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Do these graphs show climate change is happening in Europe?

New data reveals how southern European countries have seen several years of consistently drier-than-normal conditions.

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Do these graphs show climate change is happening in Europe?

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with Michela Monte

Europe is getting drier in the south as northern parts become wetter – a trend consistent with climate change.

Newly-released data shows countries in southern Europe, such as Spain, Italy and France, have seen several years of consistently drier-than-normal conditions.

That is in stark contrast to the likes of Poland and Germany, according to statistics shared with Euronews.

The study, produced in part by the Vienna University of Technology, looked at anomolies in soil moisture over the last two decades, plotting it against a 25-year average.

Wouter Dorigo, a professor of climate and environmental remote sensing at the university, said the data matched global warming predictions.


How the southern parts are getting drier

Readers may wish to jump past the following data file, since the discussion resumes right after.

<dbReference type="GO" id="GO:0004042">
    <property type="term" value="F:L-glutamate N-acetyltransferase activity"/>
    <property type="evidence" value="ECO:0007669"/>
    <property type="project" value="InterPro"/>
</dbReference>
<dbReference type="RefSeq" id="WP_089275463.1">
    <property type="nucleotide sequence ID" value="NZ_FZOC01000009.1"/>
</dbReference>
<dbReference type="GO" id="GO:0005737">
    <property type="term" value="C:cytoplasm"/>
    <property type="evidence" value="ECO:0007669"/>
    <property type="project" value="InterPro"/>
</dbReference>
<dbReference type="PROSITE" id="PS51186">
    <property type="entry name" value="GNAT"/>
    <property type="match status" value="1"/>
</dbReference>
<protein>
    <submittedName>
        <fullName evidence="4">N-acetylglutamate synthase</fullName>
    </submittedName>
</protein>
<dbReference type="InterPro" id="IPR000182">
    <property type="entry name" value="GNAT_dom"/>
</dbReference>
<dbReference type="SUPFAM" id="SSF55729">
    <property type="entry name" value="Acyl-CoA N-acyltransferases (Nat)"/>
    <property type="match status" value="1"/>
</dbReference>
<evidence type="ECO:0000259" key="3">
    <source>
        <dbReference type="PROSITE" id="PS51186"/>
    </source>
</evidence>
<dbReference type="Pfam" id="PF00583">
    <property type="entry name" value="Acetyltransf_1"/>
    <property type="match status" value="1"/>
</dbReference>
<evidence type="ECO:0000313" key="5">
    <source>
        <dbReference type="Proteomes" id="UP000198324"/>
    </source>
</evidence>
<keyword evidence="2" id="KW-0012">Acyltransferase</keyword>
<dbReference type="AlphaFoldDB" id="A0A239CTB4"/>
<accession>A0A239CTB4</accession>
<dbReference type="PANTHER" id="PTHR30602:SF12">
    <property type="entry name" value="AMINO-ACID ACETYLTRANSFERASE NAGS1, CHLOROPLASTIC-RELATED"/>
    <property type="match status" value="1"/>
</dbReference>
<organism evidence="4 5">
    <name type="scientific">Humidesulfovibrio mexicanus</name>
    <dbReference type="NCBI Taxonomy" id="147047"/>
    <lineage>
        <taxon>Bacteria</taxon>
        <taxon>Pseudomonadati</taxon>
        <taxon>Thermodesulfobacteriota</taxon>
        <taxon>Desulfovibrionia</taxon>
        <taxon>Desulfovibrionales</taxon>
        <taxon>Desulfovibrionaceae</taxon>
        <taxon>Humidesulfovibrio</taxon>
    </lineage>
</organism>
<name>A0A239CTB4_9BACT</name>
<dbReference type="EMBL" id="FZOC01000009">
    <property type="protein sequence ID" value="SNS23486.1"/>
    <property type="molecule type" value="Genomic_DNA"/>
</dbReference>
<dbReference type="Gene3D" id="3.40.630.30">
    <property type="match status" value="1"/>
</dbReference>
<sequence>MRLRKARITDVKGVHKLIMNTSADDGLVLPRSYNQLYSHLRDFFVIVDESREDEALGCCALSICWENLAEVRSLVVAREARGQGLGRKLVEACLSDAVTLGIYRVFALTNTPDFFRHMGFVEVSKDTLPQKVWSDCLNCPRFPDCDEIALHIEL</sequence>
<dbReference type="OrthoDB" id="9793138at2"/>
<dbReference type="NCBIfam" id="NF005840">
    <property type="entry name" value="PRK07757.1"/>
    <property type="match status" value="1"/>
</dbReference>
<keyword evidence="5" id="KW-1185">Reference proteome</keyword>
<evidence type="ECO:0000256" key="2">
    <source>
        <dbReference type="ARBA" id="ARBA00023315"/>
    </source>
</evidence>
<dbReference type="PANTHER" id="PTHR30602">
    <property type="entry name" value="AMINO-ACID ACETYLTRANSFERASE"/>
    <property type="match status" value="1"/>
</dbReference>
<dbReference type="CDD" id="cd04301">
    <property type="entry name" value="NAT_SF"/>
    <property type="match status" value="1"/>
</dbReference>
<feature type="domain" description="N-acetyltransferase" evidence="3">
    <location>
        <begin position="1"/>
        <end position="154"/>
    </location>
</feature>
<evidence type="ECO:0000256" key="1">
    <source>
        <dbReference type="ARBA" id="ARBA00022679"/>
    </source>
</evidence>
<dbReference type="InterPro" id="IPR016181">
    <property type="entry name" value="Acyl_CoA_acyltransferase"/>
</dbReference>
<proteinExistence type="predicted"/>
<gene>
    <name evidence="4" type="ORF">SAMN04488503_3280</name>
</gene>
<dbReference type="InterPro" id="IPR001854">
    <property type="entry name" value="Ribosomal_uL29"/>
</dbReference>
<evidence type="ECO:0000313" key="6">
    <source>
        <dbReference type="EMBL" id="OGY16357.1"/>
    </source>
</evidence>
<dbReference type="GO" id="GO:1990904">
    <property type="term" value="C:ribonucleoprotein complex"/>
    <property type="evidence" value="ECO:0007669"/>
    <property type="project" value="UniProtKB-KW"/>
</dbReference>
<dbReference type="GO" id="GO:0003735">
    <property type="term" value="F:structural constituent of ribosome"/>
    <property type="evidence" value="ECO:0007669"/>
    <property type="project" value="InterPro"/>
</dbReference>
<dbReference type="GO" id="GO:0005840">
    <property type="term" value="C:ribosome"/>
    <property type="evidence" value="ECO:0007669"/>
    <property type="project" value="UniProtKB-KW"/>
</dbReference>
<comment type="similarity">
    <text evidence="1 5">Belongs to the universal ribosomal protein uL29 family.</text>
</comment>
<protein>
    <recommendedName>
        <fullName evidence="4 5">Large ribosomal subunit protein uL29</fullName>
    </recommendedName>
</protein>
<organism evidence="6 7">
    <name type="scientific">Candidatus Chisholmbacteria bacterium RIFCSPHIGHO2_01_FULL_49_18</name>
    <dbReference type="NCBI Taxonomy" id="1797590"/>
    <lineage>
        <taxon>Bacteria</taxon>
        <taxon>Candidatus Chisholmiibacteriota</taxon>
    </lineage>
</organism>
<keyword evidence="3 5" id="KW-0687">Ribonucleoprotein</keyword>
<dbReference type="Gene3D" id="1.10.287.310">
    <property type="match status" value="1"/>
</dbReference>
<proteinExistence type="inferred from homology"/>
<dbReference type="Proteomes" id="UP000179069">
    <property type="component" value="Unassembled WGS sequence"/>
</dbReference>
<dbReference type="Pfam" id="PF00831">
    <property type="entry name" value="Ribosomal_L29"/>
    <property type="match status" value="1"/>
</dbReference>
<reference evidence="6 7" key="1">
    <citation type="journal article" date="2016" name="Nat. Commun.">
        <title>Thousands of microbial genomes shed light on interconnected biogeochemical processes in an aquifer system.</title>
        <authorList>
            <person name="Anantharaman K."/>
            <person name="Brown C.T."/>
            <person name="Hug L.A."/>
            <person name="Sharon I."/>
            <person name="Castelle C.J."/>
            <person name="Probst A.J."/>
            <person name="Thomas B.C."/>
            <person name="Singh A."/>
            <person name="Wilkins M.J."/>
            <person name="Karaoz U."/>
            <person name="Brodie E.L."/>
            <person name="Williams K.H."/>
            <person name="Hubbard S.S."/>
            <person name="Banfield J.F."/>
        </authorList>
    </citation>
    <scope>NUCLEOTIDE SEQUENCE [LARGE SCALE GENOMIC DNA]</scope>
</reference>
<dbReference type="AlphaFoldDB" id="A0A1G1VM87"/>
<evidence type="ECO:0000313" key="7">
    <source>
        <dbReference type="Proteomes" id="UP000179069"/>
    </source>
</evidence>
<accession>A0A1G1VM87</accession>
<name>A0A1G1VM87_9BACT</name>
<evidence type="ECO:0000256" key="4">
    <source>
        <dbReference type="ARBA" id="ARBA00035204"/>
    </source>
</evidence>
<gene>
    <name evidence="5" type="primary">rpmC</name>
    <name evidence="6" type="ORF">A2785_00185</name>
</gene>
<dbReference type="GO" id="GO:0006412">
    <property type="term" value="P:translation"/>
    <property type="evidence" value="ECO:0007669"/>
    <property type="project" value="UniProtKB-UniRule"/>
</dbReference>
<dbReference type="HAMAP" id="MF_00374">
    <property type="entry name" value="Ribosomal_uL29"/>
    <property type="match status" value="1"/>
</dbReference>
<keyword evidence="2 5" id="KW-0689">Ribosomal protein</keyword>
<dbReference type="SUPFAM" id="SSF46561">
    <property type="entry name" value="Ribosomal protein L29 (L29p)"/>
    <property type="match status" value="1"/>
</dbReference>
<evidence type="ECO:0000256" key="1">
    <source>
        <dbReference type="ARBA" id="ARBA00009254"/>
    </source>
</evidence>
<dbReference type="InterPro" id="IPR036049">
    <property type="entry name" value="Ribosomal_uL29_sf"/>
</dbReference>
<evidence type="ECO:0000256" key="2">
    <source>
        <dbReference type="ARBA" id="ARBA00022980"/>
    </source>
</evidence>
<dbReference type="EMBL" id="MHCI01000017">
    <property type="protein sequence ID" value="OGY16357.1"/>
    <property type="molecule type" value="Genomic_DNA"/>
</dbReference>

Source: Luca Brocca/Research Institute for Geo-Hydrological Protection


But, he added, it was difficult to be 100 percent certain it was down to climate change, because the study only covered the last two decades or so.

“What you see means overall, over the last few decades, in the 1990s it was wetter than normal but lately we’re getting drier and drier years. It’s not random anymore, the dry years are accumulating.

“They wouldn’t be wrong to look at the maps [and say it’s climate change] but you need a real study to say it’s climate change.

“You always have some natural variability in the data, so you do have periods when it’s wetter and when it’s drier, which are often connected to big climate systems, like El Niño, which generally drive weather systems.

“But it could be an indication of climate change, of course. But you have to be aware of the time period we’re looking at is 25 years. It’s a little bit too uncertain to say it’s climate change.


How the northern areas are getting wetter


Source: Luca Brocca/Research Institute for Geo-Hydrological Protection


“It does fit very well with the expected patterns of climate change. Europe is expected to get drier, particularly southern Europe. Northern Europe (Scandinavia) is expected to become wetter. For central Europe it’s less clear in which direction it’ll move.

“It also fits in [that northern European countries like Germany] are getting wetter.

“There’s a change somewhere in France or Germany – north of there it’s expected to get wetter, and south, drier.

“It’s a short time series, we’re just looking at 25 years of data, so we should be a little bit cautious, because even in a wetter period you can have a very dry year.”


How normal have conditions been in Europe this year?

This animated gif shows the areas of Europe that have been drier (red) or wetter (blue) than normal so far this year.

via GIPHY